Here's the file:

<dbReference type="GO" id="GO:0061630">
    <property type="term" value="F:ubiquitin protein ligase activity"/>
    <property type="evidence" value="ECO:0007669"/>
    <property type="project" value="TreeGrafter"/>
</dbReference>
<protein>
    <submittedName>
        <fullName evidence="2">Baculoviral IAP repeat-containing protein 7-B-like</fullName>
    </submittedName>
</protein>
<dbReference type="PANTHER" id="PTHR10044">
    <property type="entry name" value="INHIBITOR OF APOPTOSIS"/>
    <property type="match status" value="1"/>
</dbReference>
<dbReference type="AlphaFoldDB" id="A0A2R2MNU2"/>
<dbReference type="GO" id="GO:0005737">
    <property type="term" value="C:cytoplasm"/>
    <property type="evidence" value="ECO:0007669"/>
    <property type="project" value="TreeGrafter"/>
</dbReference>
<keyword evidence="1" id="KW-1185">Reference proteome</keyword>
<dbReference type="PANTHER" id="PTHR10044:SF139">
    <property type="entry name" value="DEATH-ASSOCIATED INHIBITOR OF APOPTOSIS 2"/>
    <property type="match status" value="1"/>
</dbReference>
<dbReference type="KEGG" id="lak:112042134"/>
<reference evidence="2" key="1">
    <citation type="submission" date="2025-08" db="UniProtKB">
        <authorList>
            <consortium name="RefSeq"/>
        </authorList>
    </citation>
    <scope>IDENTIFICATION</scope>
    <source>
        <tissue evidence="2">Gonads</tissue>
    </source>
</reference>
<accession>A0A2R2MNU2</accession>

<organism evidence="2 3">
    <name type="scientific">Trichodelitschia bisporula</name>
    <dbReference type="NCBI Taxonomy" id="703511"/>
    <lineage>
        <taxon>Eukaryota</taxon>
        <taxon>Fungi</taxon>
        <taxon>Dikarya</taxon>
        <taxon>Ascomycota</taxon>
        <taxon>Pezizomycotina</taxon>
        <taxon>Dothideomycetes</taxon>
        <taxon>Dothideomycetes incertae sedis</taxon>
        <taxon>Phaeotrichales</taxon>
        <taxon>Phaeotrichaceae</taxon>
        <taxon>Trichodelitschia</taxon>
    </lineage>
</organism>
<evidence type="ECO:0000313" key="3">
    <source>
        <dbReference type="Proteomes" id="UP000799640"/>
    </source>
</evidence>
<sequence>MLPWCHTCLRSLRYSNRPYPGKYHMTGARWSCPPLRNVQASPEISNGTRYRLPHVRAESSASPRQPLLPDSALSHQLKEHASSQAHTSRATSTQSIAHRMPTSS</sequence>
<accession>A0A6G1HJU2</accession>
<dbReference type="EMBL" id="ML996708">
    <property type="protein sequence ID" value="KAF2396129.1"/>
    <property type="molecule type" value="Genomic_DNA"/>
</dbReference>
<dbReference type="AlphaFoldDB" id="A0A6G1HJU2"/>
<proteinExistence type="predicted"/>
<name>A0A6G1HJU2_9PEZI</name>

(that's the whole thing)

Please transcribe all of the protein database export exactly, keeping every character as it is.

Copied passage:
<dbReference type="GO" id="GO:0061630">
    <property type="term" value="F:ubiquitin protein ligase activity"/>
    <property type="evidence" value="ECO:0007669"/>
    <property type="project" value="TreeGrafter"/>
</dbReference>
<protein>
    <submittedName>
        <fullName evidence="2">Baculoviral IAP repeat-containing protein 7-B-like</fullName>
    </submittedName>
</protein>
<dbReference type="PANTHER" id="PTHR10044">
    <property type="entry name" value="INHIBITOR OF APOPTOSIS"/>
    <property type="match status" value="1"/>
</dbReference>
<dbReference type="AlphaFoldDB" id="A0A2R2MNU2"/>
<dbReference type="GO" id="GO:0005737">
    <property type="term" value="C:cytoplasm"/>
    <property type="evidence" value="ECO:0007669"/>
    <property type="project" value="TreeGrafter"/>
</dbReference>
<keyword evidence="1" id="KW-1185">Reference proteome</keyword>
<dbReference type="PANTHER" id="PTHR10044:SF139">
    <property type="entry name" value="DEATH-ASSOCIATED INHIBITOR OF APOPTOSIS 2"/>
    <property type="match status" value="1"/>
</dbReference>
<dbReference type="KEGG" id="lak:112042134"/>
<reference evidence="2" key="1">
    <citation type="submission" date="2025-08" db="UniProtKB">
        <authorList>
            <consortium name="RefSeq"/>
        </authorList>
    </citation>
    <scope>IDENTIFICATION</scope>
    <source>
        <tissue evidence="2">Gonads</tissue>
    </source>
</reference>
<accession>A0A2R2MNU2</accession>

<organism evidence="2 3">
    <name type="scientific">Trichodelitschia bisporula</name>
    <dbReference type="NCBI Taxonomy" id="703511"/>
    <lineage>
        <taxon>Eukaryota</taxon>
        <taxon>Fungi</taxon>
        <taxon>Dikarya</taxon>
        <taxon>Ascomycota</taxon>
        <taxon>Pezizomycotina</taxon>
        <taxon>Dothideomycetes</taxon>
        <taxon>Dothideomycetes incertae sedis</taxon>
        <taxon>Phaeotrichales</taxon>
        <taxon>Phaeotrichaceae</taxon>
        <taxon>Trichodelitschia</taxon>
    </lineage>
</organism>
<evidence type="ECO:0000313" key="3">
    <source>
        <dbReference type="Proteomes" id="UP000799640"/>
    </source>
</evidence>
<sequence>MLPWCHTCLRSLRYSNRPYPGKYHMTGARWSCPPLRNVQASPEISNGTRYRLPHVRAESSASPRQPLLPDSALSHQLKEHASSQAHTSRATSTQSIAHRMPTSS</sequence>
<accession>A0A6G1HJU2</accession>
<dbReference type="EMBL" id="ML996708">
    <property type="protein sequence ID" value="KAF2396129.1"/>
    <property type="molecule type" value="Genomic_DNA"/>
</dbReference>
<dbReference type="AlphaFoldDB" id="A0A6G1HJU2"/>
<proteinExistence type="predicted"/>
<name>A0A6G1HJU2_9PEZI</name>